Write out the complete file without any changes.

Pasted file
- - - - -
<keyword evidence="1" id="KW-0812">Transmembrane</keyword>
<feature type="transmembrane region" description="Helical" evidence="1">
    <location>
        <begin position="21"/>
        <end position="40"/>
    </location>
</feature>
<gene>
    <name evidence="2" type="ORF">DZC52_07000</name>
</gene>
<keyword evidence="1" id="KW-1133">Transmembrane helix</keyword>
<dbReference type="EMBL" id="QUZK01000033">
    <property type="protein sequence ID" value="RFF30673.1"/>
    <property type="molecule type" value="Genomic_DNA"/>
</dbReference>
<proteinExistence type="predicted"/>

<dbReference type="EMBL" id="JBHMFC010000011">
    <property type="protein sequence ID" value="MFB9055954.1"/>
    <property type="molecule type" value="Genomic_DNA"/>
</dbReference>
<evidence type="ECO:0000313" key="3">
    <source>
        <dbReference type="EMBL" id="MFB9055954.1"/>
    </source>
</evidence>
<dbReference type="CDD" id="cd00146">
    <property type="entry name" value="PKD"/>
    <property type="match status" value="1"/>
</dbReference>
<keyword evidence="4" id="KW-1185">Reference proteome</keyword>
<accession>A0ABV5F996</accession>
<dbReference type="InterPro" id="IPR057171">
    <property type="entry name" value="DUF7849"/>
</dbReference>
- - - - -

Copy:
<keyword evidence="1" id="KW-0812">Transmembrane</keyword>
<feature type="transmembrane region" description="Helical" evidence="1">
    <location>
        <begin position="21"/>
        <end position="40"/>
    </location>
</feature>
<gene>
    <name evidence="2" type="ORF">DZC52_07000</name>
</gene>
<keyword evidence="1" id="KW-1133">Transmembrane helix</keyword>
<dbReference type="EMBL" id="QUZK01000033">
    <property type="protein sequence ID" value="RFF30673.1"/>
    <property type="molecule type" value="Genomic_DNA"/>
</dbReference>
<proteinExistence type="predicted"/>

<dbReference type="EMBL" id="JBHMFC010000011">
    <property type="protein sequence ID" value="MFB9055954.1"/>
    <property type="molecule type" value="Genomic_DNA"/>
</dbReference>
<evidence type="ECO:0000313" key="3">
    <source>
        <dbReference type="EMBL" id="MFB9055954.1"/>
    </source>
</evidence>
<dbReference type="CDD" id="cd00146">
    <property type="entry name" value="PKD"/>
    <property type="match status" value="1"/>
</dbReference>
<keyword evidence="4" id="KW-1185">Reference proteome</keyword>
<accession>A0ABV5F996</accession>
<dbReference type="InterPro" id="IPR057171">
    <property type="entry name" value="DUF7849"/>
</dbReference>